June 28, 2011 -- Today's system-on-chip (SOC) designs incorporate various input-output capabilities and are multi-core systems with fast communication protocols. SOCs often incorporate various processing elements for multimedia and networking applications. The convergence of computing, communications, and multimedia data processing onto one chip pushes SOC complexity in two areas: SOC integration and software development.
To address SOC integration issues, the industry has been moving toward standardizing the IP core interfaces to achieve high reuse. The Open Core Protocol-International Partnership (OCP-IP) is a standards forum focusing on SOC integration concerns. OCP-IP defines a high-performance, SOC bus-independent interface between IP cores. This makes the IP core independent of the architecture and design of systems in which they are used.
SOC developers not only need to achieve high performance, but the product also must be flexible and programmable. As a result, SoCs are becoming software intensive. Software content on these SOCs comprises low-level firmware, device drivers, telecom/ communication stacks, operating system (OS) code, and application software, etc. Development and validation of so much software is a big challenge.
To address these software development challenges, the industry has been adopting more abstract simulation models, which can deliver enough performance and accuracy to enable software development to begin in parallel with chip development. The Open SystemC Initiative (OSCI) is a standards forum focusing on defining the standards for creating software models of SOC. SystemC is a standard language for modeling of SOC. OSCI TLM2.0 is a standard library for transaction-level modeling. OCP-IP has created an advanced modeling kit by extending OSCI TLM2.0 for the Open core protocol.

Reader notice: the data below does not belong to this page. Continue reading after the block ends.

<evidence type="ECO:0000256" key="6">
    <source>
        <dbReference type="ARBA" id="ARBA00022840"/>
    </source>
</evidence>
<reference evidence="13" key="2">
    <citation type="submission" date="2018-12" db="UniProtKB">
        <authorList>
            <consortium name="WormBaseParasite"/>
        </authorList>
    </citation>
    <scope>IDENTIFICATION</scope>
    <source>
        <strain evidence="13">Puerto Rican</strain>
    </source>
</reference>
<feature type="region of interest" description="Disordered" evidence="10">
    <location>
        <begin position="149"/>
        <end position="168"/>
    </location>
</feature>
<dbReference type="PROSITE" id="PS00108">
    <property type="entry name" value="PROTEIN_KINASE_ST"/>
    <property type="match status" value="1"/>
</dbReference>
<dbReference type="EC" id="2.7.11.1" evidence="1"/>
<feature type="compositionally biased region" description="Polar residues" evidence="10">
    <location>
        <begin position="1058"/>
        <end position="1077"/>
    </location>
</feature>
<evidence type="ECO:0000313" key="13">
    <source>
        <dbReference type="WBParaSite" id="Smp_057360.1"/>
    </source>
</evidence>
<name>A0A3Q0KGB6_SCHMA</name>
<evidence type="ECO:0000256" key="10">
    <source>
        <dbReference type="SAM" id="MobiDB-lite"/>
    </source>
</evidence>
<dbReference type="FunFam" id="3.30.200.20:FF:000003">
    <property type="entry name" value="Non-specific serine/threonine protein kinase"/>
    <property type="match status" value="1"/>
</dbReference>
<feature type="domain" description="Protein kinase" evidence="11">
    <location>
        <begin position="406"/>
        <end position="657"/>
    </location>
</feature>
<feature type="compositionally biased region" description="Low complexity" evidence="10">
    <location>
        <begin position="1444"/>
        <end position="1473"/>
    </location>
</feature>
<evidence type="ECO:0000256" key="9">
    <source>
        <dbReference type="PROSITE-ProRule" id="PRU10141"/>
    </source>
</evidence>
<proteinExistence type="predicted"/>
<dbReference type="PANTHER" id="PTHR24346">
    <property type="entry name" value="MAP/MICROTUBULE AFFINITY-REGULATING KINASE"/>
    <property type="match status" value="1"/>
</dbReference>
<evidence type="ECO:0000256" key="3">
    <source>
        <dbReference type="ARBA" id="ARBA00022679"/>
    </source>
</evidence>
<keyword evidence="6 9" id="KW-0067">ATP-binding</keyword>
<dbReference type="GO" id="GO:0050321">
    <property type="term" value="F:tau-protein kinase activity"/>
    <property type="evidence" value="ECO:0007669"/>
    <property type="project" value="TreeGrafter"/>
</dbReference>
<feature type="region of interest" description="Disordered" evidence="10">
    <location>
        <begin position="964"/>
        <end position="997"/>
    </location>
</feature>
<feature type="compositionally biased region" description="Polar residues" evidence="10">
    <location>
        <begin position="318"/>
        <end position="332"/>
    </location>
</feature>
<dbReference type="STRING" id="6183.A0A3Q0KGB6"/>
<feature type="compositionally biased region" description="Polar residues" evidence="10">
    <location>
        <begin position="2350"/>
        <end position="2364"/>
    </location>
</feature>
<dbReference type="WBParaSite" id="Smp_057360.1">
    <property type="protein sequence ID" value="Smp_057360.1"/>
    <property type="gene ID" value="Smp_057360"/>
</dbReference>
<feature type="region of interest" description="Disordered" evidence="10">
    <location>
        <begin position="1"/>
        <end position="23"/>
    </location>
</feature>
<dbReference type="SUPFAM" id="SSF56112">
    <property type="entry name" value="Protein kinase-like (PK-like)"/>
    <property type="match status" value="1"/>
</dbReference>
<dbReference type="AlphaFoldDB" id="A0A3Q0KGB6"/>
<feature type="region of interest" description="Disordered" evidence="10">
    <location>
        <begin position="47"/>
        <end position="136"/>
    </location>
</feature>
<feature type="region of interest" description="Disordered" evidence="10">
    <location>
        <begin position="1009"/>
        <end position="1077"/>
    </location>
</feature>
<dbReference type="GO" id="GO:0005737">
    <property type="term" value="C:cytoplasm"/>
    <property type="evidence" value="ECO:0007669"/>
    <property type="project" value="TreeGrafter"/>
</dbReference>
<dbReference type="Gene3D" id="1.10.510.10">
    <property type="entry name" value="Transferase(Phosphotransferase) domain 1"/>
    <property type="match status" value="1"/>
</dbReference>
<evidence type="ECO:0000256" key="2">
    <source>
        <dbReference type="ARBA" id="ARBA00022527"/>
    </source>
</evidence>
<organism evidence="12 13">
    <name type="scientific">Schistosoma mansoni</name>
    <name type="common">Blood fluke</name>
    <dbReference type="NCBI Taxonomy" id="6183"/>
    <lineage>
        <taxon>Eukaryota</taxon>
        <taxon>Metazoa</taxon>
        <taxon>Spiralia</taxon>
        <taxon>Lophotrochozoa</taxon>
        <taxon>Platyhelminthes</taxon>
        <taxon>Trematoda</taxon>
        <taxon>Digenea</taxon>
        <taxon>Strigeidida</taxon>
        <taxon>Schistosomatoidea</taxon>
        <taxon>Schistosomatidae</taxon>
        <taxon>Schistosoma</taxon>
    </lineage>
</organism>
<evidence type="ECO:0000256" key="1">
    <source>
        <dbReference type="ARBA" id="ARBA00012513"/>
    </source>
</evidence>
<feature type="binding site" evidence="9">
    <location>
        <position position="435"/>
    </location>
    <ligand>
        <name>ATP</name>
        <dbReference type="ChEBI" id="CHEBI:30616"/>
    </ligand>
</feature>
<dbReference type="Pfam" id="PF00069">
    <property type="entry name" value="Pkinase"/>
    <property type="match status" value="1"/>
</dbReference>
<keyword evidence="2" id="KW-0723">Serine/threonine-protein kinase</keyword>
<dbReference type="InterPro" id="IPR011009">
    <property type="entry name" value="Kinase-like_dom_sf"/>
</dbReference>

The OSCI and OCP-IP standards have the potential to address most of the challenges in current SOC designs. We at CircuitSutra have demonstrated the virtual platform by using the modeling standards from OCP-IP and OSCI.
Using the virtual platform for embedded software development instead of using an FPGA board provides several advantages. It allows hardware design and embedded software development to proceed in parallel, hence reducing the time to market for electronics product. It also provides more powerful debug features needed to develop and verify complex software for a multicore SOC.
This article discusses how to create an SOC virtual platform for embedded software development.
By Umesh Sisodia, Girish Verma, Ashwani Singh, Dheeraj Kaushik. (Sisodia is CEO at CircuitSutra Technologies; Verma serves CircuitSutra Technologies as a technical leader in the SOC modeling domain; Singh is a technical leader in the SOC modeling domain; and Kaushik works with CircuitSutra Technologies as a consultant in the SOC modeling domain.)
This brief introduction has been excerpted from the original copyrighted article.
View the entire article on the Electronic Design Magazine website.